â€¢ Is The Euroâ€™s Value Really Hurting the European Economy?
â€¢ Commodity Dollars Hold Strong On Hot Aussie CPI, Hawkish RBNZ
US Dollar Tumbles As Futures Start To Price In A 50bp Cut
After a choppy afternoon of trading, the US dollar finished the day very little changed despite the release of extremely gloomy housing data. Existing home sales plummeted 8.0 percent to 5.04 million during the month of September - the lowest reading since the National Association of Realtors started keeping records in 1999. Single family home sales fared the worst, as they declined 8.6 percent from the month prior, while condo/coop sales fell 4.3 percent as tighter lending standards and higher mortgage rates make it more difficult to get financing. Meanwhile, supply levels rocketed to 10.5 months while the median price on total existing home sales dropped to $211,700 from $224,400. With inventory levels growing and demand clearly waning, it appears that prices will continue to fall much lower. While the greenback didnâ€™t necessarily take the news to heart, fixed income traders apparently did as Fed fund futures now price in an 86 percent chance of a 25 basis point cut on October 31st. Though this is slightly lower than yesterday, futures are also starting to price in a 14 percent chance of a 50 basis point cut at the end of the month as it becomes clear just how dire the housing situation has become, especially in regards to its detrimental effects on the US economy. The New Home Sales release on Thursday will likely reinforce that sentiment, as the index is predicted to plummet 3.1 percent to 770K. However, dismal news from the hosuing sector will not be entirely surprising to the markets and as a result, traders may focus more on the Durable Goods Orders release instead. The headline figure is predicted to improve 1.5 percent and will likely be buoyed by the transportation component, as Boeing reported that orders picked up to 132 in September from 75 during the month prior. Excluding this factor, durable goods orders may only rise a more tepid 0.7 percent, but any surprisingly strong figures could prove beneficial for the Dow, while the US Dollar may continue to be plagued by Fed rate cut speculation.
Is The Euroâ€™s Value Really Hurting the European Economy?
Is the appreciation of the Euro negatively impacting businesses in the Euro-zone? It depends on who you ask. The purchasing managers index (PMI) for the manufacturing sector dropped down to a reading of 51.5 from 53.2 as new orders and output lagged amidst softer export demand. While this indicator still indicates expansion, this PMI reading marks the fourth consecutive decline in activity, suggesting the sector is facing a marked slowdown. On the other hand, PMI for the services sector proved to be far more optimistic at 55.6 â€“ up from 54.2 â€“ as healthy labor markets help fuel domestic demand. The release of the German IFO surveys on Thursday will provide additional information regarding investor sentiment, as indications that businesses remain leery of credit conditions could prevent the ECB from taking on a staunchly hawkish tone.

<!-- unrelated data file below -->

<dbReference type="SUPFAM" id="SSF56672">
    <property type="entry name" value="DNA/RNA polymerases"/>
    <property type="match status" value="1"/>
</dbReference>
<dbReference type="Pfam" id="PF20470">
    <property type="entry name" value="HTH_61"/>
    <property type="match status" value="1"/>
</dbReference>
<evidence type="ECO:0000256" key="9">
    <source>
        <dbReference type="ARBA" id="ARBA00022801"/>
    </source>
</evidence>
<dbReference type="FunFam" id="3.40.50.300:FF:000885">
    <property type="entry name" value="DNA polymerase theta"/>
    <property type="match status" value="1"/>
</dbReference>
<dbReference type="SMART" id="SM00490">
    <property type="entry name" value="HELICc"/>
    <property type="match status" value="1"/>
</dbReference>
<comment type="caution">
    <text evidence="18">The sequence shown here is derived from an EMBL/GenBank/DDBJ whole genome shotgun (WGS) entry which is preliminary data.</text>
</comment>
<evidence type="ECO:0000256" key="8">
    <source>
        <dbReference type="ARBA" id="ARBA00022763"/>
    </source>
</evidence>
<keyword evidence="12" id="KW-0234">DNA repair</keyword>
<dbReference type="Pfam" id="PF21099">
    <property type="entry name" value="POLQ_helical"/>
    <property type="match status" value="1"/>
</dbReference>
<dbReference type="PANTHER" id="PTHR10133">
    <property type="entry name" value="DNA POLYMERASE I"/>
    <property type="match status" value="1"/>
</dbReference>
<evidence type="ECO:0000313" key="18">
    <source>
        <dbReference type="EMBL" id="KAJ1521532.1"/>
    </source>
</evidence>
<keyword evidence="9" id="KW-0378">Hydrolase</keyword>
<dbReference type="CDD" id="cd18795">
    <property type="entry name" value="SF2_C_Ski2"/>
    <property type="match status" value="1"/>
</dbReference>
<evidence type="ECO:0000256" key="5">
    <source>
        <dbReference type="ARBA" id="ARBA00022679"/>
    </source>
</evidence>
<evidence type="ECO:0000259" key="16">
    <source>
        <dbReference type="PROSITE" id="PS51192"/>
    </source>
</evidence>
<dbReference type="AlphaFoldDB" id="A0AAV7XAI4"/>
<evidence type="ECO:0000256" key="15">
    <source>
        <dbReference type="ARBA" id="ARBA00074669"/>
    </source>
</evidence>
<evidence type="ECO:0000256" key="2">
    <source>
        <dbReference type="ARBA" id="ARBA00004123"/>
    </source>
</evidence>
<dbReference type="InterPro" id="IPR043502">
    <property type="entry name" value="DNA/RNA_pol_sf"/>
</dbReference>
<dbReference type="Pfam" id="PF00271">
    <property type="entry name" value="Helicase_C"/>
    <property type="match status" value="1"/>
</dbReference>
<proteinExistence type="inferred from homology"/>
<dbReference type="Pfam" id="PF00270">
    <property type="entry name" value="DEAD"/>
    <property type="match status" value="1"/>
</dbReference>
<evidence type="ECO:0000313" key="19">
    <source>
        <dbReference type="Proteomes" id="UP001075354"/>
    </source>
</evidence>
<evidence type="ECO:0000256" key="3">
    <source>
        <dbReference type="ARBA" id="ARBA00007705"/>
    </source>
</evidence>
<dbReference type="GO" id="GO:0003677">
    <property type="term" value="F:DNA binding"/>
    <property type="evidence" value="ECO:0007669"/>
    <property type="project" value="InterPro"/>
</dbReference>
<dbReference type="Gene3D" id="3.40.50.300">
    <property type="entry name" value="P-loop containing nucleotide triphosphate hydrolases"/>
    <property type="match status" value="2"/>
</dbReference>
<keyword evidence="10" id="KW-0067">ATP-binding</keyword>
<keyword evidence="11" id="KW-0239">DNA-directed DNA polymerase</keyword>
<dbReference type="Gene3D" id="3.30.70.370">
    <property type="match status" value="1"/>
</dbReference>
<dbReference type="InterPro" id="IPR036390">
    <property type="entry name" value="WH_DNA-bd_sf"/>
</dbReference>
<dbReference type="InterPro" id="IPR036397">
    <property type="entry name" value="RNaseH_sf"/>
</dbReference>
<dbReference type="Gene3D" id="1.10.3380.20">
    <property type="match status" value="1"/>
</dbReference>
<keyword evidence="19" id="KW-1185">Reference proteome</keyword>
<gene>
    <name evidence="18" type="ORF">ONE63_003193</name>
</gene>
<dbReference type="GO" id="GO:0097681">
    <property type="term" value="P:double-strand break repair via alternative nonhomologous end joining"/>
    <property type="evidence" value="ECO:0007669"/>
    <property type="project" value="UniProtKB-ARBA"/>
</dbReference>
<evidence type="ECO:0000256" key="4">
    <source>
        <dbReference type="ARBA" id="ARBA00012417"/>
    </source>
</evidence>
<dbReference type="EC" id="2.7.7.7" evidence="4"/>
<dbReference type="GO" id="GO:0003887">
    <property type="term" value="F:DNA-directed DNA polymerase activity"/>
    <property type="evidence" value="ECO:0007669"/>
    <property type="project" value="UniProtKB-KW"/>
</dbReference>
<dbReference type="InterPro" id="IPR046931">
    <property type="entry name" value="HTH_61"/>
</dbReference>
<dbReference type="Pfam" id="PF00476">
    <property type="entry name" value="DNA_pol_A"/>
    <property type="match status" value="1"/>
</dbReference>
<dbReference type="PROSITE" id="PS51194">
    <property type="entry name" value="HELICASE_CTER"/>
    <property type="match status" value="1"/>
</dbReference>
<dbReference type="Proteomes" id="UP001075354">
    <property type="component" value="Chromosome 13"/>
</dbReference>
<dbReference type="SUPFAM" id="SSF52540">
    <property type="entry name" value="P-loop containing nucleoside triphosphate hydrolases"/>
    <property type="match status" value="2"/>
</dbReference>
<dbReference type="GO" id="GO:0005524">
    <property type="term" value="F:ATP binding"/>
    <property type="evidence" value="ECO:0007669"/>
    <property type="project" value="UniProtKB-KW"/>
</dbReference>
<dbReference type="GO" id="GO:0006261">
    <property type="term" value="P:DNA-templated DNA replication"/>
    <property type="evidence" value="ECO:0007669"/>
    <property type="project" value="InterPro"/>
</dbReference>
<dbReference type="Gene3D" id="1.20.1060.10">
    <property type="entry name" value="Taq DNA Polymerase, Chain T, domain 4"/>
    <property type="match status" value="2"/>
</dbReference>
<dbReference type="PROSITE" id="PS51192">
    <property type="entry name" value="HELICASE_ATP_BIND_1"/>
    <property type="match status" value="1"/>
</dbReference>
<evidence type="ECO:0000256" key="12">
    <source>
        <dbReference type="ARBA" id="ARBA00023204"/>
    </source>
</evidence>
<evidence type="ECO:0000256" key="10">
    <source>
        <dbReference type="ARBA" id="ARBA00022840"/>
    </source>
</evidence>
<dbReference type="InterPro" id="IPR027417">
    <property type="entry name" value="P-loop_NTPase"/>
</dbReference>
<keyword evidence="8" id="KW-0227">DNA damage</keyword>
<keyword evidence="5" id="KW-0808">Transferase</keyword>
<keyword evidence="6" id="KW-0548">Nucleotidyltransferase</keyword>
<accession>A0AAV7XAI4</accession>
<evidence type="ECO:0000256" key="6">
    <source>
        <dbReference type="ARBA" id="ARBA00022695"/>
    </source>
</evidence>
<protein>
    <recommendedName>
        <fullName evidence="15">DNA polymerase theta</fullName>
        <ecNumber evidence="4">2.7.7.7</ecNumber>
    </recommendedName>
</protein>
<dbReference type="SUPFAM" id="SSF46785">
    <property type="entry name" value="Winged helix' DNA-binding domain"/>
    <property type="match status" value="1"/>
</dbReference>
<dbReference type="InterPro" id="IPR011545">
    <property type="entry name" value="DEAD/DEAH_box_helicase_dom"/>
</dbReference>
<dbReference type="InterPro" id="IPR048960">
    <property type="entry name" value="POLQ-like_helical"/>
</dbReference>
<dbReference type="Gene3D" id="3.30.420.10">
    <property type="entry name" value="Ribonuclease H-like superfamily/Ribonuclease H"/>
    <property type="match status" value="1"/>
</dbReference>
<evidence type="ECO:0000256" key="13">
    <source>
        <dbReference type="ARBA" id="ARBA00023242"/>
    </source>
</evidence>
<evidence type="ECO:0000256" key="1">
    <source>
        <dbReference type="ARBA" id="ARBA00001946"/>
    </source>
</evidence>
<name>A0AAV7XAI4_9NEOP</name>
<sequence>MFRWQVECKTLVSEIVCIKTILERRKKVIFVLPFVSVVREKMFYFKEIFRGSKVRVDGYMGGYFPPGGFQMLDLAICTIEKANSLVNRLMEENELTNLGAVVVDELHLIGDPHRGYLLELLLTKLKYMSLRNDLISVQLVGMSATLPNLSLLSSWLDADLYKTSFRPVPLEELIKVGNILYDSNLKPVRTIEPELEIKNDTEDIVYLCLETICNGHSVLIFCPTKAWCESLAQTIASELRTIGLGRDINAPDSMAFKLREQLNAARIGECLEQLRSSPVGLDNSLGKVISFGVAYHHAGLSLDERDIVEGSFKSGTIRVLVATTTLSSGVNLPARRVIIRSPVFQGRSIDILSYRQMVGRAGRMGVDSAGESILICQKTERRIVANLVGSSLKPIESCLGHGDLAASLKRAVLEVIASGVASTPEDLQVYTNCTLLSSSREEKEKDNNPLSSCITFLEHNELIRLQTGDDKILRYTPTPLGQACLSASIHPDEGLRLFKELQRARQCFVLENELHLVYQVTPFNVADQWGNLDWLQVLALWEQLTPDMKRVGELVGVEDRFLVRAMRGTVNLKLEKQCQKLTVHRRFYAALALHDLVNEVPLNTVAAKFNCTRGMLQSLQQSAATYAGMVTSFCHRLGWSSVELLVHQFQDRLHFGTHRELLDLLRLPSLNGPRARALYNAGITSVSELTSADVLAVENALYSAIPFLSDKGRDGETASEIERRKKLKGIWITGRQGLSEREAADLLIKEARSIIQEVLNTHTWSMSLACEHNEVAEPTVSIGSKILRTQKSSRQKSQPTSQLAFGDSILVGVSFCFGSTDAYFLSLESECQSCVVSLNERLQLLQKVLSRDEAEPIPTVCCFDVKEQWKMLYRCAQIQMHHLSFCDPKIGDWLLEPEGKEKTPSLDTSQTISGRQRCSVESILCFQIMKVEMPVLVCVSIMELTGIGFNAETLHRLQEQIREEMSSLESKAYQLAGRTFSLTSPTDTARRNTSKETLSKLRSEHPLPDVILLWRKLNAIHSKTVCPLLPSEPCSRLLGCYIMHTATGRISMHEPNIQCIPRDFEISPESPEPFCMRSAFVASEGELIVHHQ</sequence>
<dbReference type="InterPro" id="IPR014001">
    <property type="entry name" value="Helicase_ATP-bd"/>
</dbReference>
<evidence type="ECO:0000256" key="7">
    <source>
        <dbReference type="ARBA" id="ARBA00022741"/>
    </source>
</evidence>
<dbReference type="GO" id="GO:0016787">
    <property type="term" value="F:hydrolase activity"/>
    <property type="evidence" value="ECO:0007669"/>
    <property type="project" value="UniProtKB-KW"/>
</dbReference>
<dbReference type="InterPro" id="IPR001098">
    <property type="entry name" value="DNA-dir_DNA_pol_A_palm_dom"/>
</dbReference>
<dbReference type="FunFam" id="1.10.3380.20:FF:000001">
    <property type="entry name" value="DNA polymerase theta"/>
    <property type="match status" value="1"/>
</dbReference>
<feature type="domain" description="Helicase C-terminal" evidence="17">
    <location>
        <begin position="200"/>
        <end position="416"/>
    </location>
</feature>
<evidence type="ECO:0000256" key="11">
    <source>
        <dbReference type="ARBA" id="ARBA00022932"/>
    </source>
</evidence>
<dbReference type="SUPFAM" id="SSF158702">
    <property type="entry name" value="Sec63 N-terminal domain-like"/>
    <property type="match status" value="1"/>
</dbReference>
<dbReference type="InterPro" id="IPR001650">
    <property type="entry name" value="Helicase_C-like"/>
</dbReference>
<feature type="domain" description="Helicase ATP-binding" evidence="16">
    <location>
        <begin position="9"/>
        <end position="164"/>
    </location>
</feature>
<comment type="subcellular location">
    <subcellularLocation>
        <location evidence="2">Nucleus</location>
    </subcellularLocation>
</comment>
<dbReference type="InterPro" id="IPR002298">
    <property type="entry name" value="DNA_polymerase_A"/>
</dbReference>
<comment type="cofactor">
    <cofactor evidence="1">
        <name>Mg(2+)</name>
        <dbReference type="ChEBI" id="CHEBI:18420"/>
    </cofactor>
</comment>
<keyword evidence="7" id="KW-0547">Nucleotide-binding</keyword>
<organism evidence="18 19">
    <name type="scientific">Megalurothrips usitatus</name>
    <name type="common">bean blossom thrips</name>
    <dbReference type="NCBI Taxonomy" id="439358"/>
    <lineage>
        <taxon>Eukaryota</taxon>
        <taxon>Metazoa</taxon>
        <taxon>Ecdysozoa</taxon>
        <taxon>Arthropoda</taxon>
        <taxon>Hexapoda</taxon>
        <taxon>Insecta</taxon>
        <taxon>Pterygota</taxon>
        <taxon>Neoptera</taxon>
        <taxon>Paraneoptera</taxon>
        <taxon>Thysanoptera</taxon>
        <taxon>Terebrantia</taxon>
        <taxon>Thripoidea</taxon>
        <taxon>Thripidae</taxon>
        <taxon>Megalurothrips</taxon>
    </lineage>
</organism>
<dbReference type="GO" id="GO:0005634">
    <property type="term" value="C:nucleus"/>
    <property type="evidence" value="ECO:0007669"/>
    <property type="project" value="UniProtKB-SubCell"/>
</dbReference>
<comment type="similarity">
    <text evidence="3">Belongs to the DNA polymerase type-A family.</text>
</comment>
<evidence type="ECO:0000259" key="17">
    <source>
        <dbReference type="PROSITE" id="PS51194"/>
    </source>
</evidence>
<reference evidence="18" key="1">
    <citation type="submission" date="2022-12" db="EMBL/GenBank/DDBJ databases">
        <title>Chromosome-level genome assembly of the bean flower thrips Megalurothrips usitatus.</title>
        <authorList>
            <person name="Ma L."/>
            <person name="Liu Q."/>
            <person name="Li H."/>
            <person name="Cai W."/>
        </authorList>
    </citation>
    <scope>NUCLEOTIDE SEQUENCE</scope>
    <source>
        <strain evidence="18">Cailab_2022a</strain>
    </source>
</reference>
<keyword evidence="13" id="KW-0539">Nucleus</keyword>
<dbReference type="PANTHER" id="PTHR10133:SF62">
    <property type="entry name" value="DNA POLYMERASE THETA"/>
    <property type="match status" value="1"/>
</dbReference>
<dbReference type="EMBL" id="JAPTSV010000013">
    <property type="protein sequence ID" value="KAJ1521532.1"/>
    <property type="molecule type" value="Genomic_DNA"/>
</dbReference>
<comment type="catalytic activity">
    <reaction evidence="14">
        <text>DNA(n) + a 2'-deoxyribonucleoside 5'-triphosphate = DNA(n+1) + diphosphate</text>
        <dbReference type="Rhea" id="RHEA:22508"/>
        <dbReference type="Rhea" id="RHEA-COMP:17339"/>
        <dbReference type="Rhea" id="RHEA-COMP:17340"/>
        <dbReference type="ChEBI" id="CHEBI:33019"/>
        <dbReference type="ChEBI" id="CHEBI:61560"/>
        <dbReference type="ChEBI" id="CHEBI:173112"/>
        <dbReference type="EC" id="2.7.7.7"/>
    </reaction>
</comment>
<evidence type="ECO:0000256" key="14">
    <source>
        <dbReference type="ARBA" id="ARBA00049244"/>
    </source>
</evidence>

Commodity Dollars Hold Strong On Hot Aussie CPI, Hawkish RBNZ
The high-yielding New Zealand and Australian dollars held fairly strong as inflation pressures leave both the RBNZ and RBA with a hawkish bias. As was widely expected, the RBNZ left rates steady for the second consecutive month at a record high of 8.25 percent, however, the monetary policy statement signaled a slight tightening bias. Indeed, RBNZ Governor Alan Bollard noted that the "labor market remains tight, domestic income growth continues to expand on the back of strong commodity prices, and core inflationary pressures persist." While Bollard also noted that there were signs that "the housing market is moderating," multiple upside inflation risks suggest that a rate cut is not in the cards in the near-term. Meanwhile, core inflation in Australia accelerated at the fastest pace in 16 years during Q3, sparking speculation that the RBA will hike on November 7th. However, there is still a chance that the central bank will hold off on tightening monetary policy, as such a move would likely reduce the odds that Prime Minister John Howard will win the upcoming Federal Election on November 24th.
Japanese Yen: Trade Surplus Not As Optimistic As It Appears
The Japanese yen gained some traction as heavy losses in the Dow throughout most of the New York trading session carried pairs like USDJPY and EURJPY lower. Meanwhile, on the surface, Japanese trade balance data looked bullish as the merchandise surplus widened during the month of September to 1.638 trillion yen. However, a breakdown of the figure shows that the increase in the surplus was the result of a 3.2 percent drop in imports, suggesting that spending on the part of businesses and consumers alike in Japan is diminishing. Meanwhile, export growth also eased back as shipments to both the US and Europe have fallen. Nevertheless, demand from other regions in Asia is anticipated to keep trade levels relatively healthy going forward and supports the optimistic claims of various Bank of Japan monetary policy committee members and fiscal officials that expansion is set to keep pace. However, these constantly changing outlooks will not be enough to allow the BOJ to raise rates before year end given the soft household spending and persistent deflation that the economy faces. Indeed, if the central bank were to pursue further rate normalization regardless of these factors, they would likely exacerbate the current problems and possibly even set the stage for a recession. Thus, we expect them to take a more prudent course and wait until consumer price growth turns positive once again and economic conditions stabilize before even considering taking their ultra-low benchmark lending rate from 0.50 percent to 0.75 percent.
Written by Terri Belkas, Currency Analyst for DailyFX.com